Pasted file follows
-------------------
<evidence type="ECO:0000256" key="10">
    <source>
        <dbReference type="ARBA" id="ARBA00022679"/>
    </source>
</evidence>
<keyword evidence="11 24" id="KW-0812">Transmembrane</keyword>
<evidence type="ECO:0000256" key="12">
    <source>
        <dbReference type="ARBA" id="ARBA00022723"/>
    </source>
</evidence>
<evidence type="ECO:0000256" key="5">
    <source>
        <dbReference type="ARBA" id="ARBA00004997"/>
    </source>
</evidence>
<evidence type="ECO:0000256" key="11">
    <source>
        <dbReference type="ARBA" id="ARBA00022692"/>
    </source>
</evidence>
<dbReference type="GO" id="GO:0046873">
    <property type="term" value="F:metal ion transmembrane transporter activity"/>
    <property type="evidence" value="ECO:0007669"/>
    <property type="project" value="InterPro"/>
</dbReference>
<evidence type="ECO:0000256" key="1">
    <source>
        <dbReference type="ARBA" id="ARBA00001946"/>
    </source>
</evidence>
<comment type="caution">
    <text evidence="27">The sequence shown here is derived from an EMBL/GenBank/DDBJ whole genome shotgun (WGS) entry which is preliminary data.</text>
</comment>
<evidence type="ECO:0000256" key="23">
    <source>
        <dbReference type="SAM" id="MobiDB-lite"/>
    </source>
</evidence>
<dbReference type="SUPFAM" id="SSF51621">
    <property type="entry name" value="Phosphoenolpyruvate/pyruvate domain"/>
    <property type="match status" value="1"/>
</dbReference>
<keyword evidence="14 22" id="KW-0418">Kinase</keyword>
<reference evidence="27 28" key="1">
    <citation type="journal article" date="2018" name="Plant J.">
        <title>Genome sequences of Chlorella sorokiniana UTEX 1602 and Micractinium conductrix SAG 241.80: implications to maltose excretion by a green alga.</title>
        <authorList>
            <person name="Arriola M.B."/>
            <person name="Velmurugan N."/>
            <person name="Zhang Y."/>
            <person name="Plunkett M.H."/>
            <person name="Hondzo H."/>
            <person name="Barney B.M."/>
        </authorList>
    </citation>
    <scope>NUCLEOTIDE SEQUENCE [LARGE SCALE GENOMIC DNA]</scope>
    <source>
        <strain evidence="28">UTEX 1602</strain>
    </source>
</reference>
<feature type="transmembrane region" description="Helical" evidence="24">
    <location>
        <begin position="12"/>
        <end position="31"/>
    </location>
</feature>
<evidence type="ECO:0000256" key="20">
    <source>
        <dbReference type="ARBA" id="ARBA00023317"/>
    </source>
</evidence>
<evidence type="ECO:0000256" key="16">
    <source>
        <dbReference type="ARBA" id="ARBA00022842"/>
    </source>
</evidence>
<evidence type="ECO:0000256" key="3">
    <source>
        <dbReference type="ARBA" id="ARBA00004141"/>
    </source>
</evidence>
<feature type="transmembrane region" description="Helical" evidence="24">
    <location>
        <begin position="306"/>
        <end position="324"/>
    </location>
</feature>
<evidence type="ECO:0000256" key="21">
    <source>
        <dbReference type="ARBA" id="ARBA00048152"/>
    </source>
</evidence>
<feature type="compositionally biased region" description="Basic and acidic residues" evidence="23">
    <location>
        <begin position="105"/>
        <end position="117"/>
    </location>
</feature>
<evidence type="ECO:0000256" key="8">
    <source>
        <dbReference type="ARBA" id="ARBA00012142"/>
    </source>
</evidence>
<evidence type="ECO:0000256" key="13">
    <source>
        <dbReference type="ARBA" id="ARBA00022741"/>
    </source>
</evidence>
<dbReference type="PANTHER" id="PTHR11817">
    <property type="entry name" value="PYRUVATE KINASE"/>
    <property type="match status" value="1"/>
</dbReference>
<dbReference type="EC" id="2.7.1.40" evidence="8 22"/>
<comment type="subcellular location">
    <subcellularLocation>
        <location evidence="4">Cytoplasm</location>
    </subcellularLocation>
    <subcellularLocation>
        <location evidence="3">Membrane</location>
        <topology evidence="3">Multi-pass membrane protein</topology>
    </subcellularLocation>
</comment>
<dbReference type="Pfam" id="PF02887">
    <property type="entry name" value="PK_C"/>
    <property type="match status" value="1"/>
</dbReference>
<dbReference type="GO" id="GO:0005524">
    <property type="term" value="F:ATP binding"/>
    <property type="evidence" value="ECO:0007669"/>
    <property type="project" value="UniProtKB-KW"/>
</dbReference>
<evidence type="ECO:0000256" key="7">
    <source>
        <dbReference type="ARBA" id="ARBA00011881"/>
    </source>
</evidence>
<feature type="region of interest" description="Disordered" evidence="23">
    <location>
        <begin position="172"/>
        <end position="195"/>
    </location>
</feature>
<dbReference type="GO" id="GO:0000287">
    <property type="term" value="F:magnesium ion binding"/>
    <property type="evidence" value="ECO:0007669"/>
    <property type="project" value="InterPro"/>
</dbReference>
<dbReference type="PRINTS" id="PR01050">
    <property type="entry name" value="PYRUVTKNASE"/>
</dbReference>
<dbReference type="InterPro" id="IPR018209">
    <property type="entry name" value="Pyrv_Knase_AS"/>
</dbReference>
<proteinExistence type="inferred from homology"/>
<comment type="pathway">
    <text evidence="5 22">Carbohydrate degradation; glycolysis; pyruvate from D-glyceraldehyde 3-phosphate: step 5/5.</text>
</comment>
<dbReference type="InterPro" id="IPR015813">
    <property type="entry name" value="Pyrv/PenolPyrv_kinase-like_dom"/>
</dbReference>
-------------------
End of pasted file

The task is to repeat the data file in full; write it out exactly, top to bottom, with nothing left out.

<evidence type="ECO:0000256" key="10">
    <source>
        <dbReference type="ARBA" id="ARBA00022679"/>
    </source>
</evidence>
<keyword evidence="11 24" id="KW-0812">Transmembrane</keyword>
<evidence type="ECO:0000256" key="12">
    <source>
        <dbReference type="ARBA" id="ARBA00022723"/>
    </source>
</evidence>
<evidence type="ECO:0000256" key="5">
    <source>
        <dbReference type="ARBA" id="ARBA00004997"/>
    </source>
</evidence>
<evidence type="ECO:0000256" key="11">
    <source>
        <dbReference type="ARBA" id="ARBA00022692"/>
    </source>
</evidence>
<dbReference type="GO" id="GO:0046873">
    <property type="term" value="F:metal ion transmembrane transporter activity"/>
    <property type="evidence" value="ECO:0007669"/>
    <property type="project" value="InterPro"/>
</dbReference>
<evidence type="ECO:0000256" key="1">
    <source>
        <dbReference type="ARBA" id="ARBA00001946"/>
    </source>
</evidence>
<comment type="caution">
    <text evidence="27">The sequence shown here is derived from an EMBL/GenBank/DDBJ whole genome shotgun (WGS) entry which is preliminary data.</text>
</comment>
<evidence type="ECO:0000256" key="23">
    <source>
        <dbReference type="SAM" id="MobiDB-lite"/>
    </source>
</evidence>
<dbReference type="SUPFAM" id="SSF51621">
    <property type="entry name" value="Phosphoenolpyruvate/pyruvate domain"/>
    <property type="match status" value="1"/>
</dbReference>
<keyword evidence="14 22" id="KW-0418">Kinase</keyword>
<reference evidence="27 28" key="1">
    <citation type="journal article" date="2018" name="Plant J.">
        <title>Genome sequences of Chlorella sorokiniana UTEX 1602 and Micractinium conductrix SAG 241.80: implications to maltose excretion by a green alga.</title>
        <authorList>
            <person name="Arriola M.B."/>
            <person name="Velmurugan N."/>
            <person name="Zhang Y."/>
            <person name="Plunkett M.H."/>
            <person name="Hondzo H."/>
            <person name="Barney B.M."/>
        </authorList>
    </citation>
    <scope>NUCLEOTIDE SEQUENCE [LARGE SCALE GENOMIC DNA]</scope>
    <source>
        <strain evidence="28">UTEX 1602</strain>
    </source>
</reference>
<feature type="transmembrane region" description="Helical" evidence="24">
    <location>
        <begin position="12"/>
        <end position="31"/>
    </location>
</feature>
<evidence type="ECO:0000256" key="20">
    <source>
        <dbReference type="ARBA" id="ARBA00023317"/>
    </source>
</evidence>
<evidence type="ECO:0000256" key="16">
    <source>
        <dbReference type="ARBA" id="ARBA00022842"/>
    </source>
</evidence>
<evidence type="ECO:0000256" key="3">
    <source>
        <dbReference type="ARBA" id="ARBA00004141"/>
    </source>
</evidence>
<feature type="transmembrane region" description="Helical" evidence="24">
    <location>
        <begin position="306"/>
        <end position="324"/>
    </location>
</feature>
<evidence type="ECO:0000256" key="21">
    <source>
        <dbReference type="ARBA" id="ARBA00048152"/>
    </source>
</evidence>
<feature type="compositionally biased region" description="Basic and acidic residues" evidence="23">
    <location>
        <begin position="105"/>
        <end position="117"/>
    </location>
</feature>
<evidence type="ECO:0000256" key="8">
    <source>
        <dbReference type="ARBA" id="ARBA00012142"/>
    </source>
</evidence>
<evidence type="ECO:0000256" key="13">
    <source>
        <dbReference type="ARBA" id="ARBA00022741"/>
    </source>
</evidence>
<dbReference type="PANTHER" id="PTHR11817">
    <property type="entry name" value="PYRUVATE KINASE"/>
    <property type="match status" value="1"/>
</dbReference>
<dbReference type="EC" id="2.7.1.40" evidence="8 22"/>
<comment type="subcellular location">
    <subcellularLocation>
        <location evidence="4">Cytoplasm</location>
    </subcellularLocation>
    <subcellularLocation>
        <location evidence="3">Membrane</location>
        <topology evidence="3">Multi-pass membrane protein</topology>
    </subcellularLocation>
</comment>
<dbReference type="Pfam" id="PF02887">
    <property type="entry name" value="PK_C"/>
    <property type="match status" value="1"/>
</dbReference>
<dbReference type="GO" id="GO:0005524">
    <property type="term" value="F:ATP binding"/>
    <property type="evidence" value="ECO:0007669"/>
    <property type="project" value="UniProtKB-KW"/>
</dbReference>
<evidence type="ECO:0000256" key="7">
    <source>
        <dbReference type="ARBA" id="ARBA00011881"/>
    </source>
</evidence>
<feature type="region of interest" description="Disordered" evidence="23">
    <location>
        <begin position="172"/>
        <end position="195"/>
    </location>
</feature>
<dbReference type="GO" id="GO:0000287">
    <property type="term" value="F:magnesium ion binding"/>
    <property type="evidence" value="ECO:0007669"/>
    <property type="project" value="InterPro"/>
</dbReference>
<dbReference type="PRINTS" id="PR01050">
    <property type="entry name" value="PYRUVTKNASE"/>
</dbReference>
<dbReference type="InterPro" id="IPR018209">
    <property type="entry name" value="Pyrv_Knase_AS"/>
</dbReference>
<proteinExistence type="inferred from homology"/>
<comment type="pathway">
    <text evidence="5 22">Carbohydrate degradation; glycolysis; pyruvate from D-glyceraldehyde 3-phosphate: step 5/5.</text>
</comment>
<dbReference type="InterPro" id="IPR015813">
    <property type="entry name" value="Pyrv/PenolPyrv_kinase-like_dom"/>
</dbReference>